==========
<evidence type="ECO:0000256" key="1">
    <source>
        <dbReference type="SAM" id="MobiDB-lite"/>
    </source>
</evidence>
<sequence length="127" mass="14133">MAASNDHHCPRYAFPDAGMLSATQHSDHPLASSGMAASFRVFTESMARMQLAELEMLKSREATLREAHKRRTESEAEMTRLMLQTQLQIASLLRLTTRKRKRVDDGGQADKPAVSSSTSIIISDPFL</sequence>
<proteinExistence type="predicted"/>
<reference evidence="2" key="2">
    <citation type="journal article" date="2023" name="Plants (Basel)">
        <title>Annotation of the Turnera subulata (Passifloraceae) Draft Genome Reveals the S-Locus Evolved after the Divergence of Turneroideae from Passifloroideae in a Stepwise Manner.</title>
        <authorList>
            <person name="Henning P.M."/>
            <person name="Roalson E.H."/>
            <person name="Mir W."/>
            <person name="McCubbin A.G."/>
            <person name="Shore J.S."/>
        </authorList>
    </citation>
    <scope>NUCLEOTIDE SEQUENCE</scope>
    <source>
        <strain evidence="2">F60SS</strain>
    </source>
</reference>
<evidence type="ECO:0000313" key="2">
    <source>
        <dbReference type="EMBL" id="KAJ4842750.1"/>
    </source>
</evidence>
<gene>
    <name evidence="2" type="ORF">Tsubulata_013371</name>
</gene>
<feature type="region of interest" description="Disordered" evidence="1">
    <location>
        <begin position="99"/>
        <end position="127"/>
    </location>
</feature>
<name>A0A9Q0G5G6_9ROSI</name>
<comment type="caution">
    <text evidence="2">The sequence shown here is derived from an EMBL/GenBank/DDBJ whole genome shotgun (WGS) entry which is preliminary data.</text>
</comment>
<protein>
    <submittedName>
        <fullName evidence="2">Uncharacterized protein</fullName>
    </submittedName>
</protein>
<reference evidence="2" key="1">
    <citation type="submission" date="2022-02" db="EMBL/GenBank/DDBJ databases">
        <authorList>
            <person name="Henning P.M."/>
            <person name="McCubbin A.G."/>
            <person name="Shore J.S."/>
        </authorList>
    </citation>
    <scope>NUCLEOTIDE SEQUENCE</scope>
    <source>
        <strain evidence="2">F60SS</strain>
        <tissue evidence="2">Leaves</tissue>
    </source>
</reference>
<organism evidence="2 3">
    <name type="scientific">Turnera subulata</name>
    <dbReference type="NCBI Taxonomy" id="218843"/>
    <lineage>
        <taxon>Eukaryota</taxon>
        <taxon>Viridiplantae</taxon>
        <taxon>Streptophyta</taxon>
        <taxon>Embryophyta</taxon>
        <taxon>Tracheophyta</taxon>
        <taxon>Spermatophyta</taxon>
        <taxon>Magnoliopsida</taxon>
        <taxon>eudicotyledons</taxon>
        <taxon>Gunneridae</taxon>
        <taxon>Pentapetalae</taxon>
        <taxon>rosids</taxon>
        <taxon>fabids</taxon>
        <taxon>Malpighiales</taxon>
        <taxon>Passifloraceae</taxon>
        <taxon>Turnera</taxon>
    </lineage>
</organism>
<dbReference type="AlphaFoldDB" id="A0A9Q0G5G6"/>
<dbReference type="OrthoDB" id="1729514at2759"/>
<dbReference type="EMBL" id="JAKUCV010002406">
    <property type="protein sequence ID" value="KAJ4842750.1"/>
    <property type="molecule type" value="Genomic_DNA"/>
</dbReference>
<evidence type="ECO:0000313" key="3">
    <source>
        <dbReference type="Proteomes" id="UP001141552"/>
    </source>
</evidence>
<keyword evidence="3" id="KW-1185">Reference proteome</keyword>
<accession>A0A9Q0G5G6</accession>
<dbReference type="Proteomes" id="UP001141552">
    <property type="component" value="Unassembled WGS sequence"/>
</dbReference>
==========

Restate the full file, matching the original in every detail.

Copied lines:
<evidence type="ECO:0000256" key="1">
    <source>
        <dbReference type="SAM" id="MobiDB-lite"/>
    </source>
</evidence>
<sequence length="127" mass="14133">MAASNDHHCPRYAFPDAGMLSATQHSDHPLASSGMAASFRVFTESMARMQLAELEMLKSREATLREAHKRRTESEAEMTRLMLQTQLQIASLLRLTTRKRKRVDDGGQADKPAVSSSTSIIISDPFL</sequence>
<proteinExistence type="predicted"/>
<reference evidence="2" key="2">
    <citation type="journal article" date="2023" name="Plants (Basel)">
        <title>Annotation of the Turnera subulata (Passifloraceae) Draft Genome Reveals the S-Locus Evolved after the Divergence of Turneroideae from Passifloroideae in a Stepwise Manner.</title>
        <authorList>
            <person name="Henning P.M."/>
            <person name="Roalson E.H."/>
            <person name="Mir W."/>
            <person name="McCubbin A.G."/>
            <person name="Shore J.S."/>
        </authorList>
    </citation>
    <scope>NUCLEOTIDE SEQUENCE</scope>
    <source>
        <strain evidence="2">F60SS</strain>
    </source>
</reference>
<evidence type="ECO:0000313" key="2">
    <source>
        <dbReference type="EMBL" id="KAJ4842750.1"/>
    </source>
</evidence>
<gene>
    <name evidence="2" type="ORF">Tsubulata_013371</name>
</gene>
<feature type="region of interest" description="Disordered" evidence="1">
    <location>
        <begin position="99"/>
        <end position="127"/>
    </location>
</feature>
<name>A0A9Q0G5G6_9ROSI</name>
<comment type="caution">
    <text evidence="2">The sequence shown here is derived from an EMBL/GenBank/DDBJ whole genome shotgun (WGS) entry which is preliminary data.</text>
</comment>
<protein>
    <submittedName>
        <fullName evidence="2">Uncharacterized protein</fullName>
    </submittedName>
</protein>
<reference evidence="2" key="1">
    <citation type="submission" date="2022-02" db="EMBL/GenBank/DDBJ databases">
        <authorList>
            <person name="Henning P.M."/>
            <person name="McCubbin A.G."/>
            <person name="Shore J.S."/>
        </authorList>
    </citation>
    <scope>NUCLEOTIDE SEQUENCE</scope>
    <source>
        <strain evidence="2">F60SS</strain>
        <tissue evidence="2">Leaves</tissue>
    </source>
</reference>
<organism evidence="2 3">
    <name type="scientific">Turnera subulata</name>
    <dbReference type="NCBI Taxonomy" id="218843"/>
    <lineage>
        <taxon>Eukaryota</taxon>
        <taxon>Viridiplantae</taxon>
        <taxon>Streptophyta</taxon>
        <taxon>Embryophyta</taxon>
        <taxon>Tracheophyta</taxon>
        <taxon>Spermatophyta</taxon>
        <taxon>Magnoliopsida</taxon>
        <taxon>eudicotyledons</taxon>
        <taxon>Gunneridae</taxon>
        <taxon>Pentapetalae</taxon>
        <taxon>rosids</taxon>
        <taxon>fabids</taxon>
        <taxon>Malpighiales</taxon>
        <taxon>Passifloraceae</taxon>
        <taxon>Turnera</taxon>
    </lineage>
</organism>
<dbReference type="AlphaFoldDB" id="A0A9Q0G5G6"/>
<dbReference type="OrthoDB" id="1729514at2759"/>
<dbReference type="EMBL" id="JAKUCV010002406">
    <property type="protein sequence ID" value="KAJ4842750.1"/>
    <property type="molecule type" value="Genomic_DNA"/>
</dbReference>
<evidence type="ECO:0000313" key="3">
    <source>
        <dbReference type="Proteomes" id="UP001141552"/>
    </source>
</evidence>
<keyword evidence="3" id="KW-1185">Reference proteome</keyword>
<accession>A0A9Q0G5G6</accession>
<dbReference type="Proteomes" id="UP001141552">
    <property type="component" value="Unassembled WGS sequence"/>
</dbReference>